Opera Browser Could Be a Game-Changer for Battery Life

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If Chrome's been draining your laptop's battery faster than you can say "Lithium-Ion," Opera's here to save the day. The perennial also-ran browser added a new low-power mode feature today (May 12) that is supposed to extend your notebook's battery life by up to 50 percent when compared to Google Chrome.

opera powersaver baner1Image: Opera

You can try out low-power mode for yourself by installing the Developer version of Opera (the pre-beta release), which is available for Macs and PCS. Users enable the feature by turning on a switch that appears after clicking a battery icon in the Opera navigation bar.

In order to reduce visual clutter, the battery icon hides itself if your notebook is connected to a power source. Opera will also prompt users to turn on low-power mode if the notebook's battery hits 20 percent capacity.

MORE: Laptops with the Longest Battery Life

The Opera team claims it saw these improvements when testing low-power mode on a Lenovo X250 and a Dell XPS 13, which ran Windows 10 and had 16GB of RAM, but did not run testing on any MacBooks. Both notebooks were automated to load "11 popular websites including YouTube" in separate and concurrent tabs, a process that repeated until the laptop battery ran out of its charge.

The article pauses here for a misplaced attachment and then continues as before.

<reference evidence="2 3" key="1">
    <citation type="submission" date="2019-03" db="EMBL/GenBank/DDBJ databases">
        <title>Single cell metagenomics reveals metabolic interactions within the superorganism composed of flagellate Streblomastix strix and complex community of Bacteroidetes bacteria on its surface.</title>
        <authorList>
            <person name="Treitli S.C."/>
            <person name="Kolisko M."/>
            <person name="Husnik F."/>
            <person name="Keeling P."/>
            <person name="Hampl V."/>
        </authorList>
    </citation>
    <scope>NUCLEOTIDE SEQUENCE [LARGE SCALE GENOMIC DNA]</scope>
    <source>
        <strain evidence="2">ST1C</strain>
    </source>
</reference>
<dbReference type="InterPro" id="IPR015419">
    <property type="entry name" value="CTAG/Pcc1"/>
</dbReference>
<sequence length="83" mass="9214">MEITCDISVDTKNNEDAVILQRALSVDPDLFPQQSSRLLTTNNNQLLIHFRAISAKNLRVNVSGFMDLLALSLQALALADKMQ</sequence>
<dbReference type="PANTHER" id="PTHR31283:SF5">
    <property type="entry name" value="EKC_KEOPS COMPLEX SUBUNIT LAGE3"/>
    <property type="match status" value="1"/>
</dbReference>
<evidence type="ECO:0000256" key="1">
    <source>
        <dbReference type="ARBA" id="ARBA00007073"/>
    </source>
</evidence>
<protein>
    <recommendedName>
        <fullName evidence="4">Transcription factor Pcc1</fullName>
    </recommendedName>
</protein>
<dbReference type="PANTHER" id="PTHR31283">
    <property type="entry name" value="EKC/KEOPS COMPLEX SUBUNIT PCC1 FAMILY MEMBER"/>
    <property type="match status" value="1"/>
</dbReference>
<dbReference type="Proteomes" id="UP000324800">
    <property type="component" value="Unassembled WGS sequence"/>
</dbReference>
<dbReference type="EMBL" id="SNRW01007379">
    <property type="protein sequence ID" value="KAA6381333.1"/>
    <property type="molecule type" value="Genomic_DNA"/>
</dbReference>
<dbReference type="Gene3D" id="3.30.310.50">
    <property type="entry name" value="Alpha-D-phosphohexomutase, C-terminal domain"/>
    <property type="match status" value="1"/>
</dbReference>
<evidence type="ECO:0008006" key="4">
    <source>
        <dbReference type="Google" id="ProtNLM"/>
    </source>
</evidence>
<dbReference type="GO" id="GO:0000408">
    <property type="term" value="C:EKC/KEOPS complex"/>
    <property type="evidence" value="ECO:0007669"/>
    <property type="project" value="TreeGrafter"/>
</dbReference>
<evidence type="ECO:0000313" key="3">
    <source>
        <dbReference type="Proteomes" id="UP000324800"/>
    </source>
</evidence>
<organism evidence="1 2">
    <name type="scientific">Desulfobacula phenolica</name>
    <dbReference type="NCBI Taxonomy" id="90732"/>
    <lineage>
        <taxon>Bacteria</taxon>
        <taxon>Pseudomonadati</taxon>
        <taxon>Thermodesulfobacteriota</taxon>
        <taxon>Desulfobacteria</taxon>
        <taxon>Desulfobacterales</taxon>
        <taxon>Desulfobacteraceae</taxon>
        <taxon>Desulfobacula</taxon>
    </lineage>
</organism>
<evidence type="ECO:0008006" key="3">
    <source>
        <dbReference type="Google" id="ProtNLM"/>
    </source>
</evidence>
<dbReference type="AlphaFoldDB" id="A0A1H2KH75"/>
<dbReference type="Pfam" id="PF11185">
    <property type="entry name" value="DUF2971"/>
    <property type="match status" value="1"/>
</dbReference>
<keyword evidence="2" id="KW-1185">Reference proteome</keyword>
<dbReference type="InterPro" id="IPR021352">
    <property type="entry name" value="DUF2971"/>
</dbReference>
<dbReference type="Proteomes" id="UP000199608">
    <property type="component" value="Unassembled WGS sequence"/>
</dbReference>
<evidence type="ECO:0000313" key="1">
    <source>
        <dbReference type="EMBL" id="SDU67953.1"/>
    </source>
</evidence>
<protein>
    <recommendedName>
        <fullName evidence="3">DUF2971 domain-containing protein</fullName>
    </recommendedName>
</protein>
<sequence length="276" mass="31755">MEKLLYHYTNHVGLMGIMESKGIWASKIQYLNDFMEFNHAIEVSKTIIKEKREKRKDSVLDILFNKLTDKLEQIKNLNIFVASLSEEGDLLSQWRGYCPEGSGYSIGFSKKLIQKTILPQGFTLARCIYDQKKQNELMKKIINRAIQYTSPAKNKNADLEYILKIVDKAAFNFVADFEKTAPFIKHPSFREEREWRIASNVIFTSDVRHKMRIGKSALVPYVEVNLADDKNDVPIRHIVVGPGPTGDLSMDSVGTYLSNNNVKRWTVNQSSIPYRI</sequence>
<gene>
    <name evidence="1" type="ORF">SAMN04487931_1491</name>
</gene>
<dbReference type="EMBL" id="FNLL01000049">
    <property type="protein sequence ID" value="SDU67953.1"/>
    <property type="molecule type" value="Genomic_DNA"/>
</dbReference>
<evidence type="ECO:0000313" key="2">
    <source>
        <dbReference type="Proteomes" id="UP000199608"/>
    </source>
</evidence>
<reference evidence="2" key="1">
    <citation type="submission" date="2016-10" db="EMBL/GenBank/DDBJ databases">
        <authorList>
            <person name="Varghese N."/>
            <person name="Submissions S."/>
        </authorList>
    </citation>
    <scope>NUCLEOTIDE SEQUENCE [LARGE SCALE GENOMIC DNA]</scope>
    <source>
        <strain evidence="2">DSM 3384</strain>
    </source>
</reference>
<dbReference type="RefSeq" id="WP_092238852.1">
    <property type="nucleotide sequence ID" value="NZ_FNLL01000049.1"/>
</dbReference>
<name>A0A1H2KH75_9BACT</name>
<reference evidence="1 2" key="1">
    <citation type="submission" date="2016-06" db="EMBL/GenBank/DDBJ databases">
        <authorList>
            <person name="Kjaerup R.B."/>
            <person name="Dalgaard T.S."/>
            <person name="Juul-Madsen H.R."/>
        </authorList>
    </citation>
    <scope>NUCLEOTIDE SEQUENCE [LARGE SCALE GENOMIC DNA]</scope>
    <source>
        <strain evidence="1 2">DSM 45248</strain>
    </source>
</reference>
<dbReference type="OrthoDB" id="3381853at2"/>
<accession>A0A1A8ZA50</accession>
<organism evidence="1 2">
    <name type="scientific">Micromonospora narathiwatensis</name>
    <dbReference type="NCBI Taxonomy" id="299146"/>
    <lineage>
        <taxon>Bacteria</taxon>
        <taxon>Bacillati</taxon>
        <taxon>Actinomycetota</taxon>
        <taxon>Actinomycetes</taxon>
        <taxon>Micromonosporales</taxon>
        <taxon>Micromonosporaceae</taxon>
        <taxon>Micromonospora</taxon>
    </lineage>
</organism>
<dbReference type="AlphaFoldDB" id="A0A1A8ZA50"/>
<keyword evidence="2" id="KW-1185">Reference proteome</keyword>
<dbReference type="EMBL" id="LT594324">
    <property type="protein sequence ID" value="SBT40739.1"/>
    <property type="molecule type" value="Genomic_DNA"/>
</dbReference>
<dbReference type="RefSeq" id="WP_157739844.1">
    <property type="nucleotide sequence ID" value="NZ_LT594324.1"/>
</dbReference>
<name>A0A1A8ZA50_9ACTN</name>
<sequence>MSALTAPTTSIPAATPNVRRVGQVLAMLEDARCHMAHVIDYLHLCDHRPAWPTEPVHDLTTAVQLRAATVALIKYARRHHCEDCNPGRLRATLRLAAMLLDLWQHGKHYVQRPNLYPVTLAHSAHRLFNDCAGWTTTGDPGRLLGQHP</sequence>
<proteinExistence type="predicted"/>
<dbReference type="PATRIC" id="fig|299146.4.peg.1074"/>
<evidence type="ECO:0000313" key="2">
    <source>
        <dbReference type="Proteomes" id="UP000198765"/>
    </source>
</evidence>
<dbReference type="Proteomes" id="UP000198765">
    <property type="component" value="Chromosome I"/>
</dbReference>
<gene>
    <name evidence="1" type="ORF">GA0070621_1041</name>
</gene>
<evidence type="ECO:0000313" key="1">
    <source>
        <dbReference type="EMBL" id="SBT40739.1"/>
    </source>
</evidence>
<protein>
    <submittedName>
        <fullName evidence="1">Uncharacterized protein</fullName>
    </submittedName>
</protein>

Opera enabled its browser's built-in ad-blocker during low-power testing, a tweak that probably didn't hurt its chances at seeing better battery life. No ad-blocking extensions ran on Chrome during the tests.

This amazing gain in endurance supposedly comes from "reduced activity in background tabs" as well as a handful of optimizations for plug-ins and video. Those tweaks include automatically pausing unused plug-ins, reducing video playback to 30 frames per second and stopping JavaScript from waking the CPU as frequently.

While these claims of improved battery life sound great, we haven't been able to test this feature out for ourselves. If this enhanced endurance is real, the browser will have finally struck upon a reason for every laptop user to give it a chance, as its recent ad-blocking and VPN services are a little too niche for mass-consumption.

Author Bio
Henry T. Casey
Henry T. Casey,
After graduating from Bard College a B.A. in Literature, Henry T. Casey worked in publishing and product development at Rizzoli and The Metropolitan Museum of Art, respectively. Henry joined Tom's Guide and LAPTOP having written for The Content Strategist, Tech Radar and Patek Philippe International Magazine. He divides his free time between going to live concerts, listening to too many podcasts, and mastering his cold brew coffee process. Content rules everything around him.
Henry T. Casey, on
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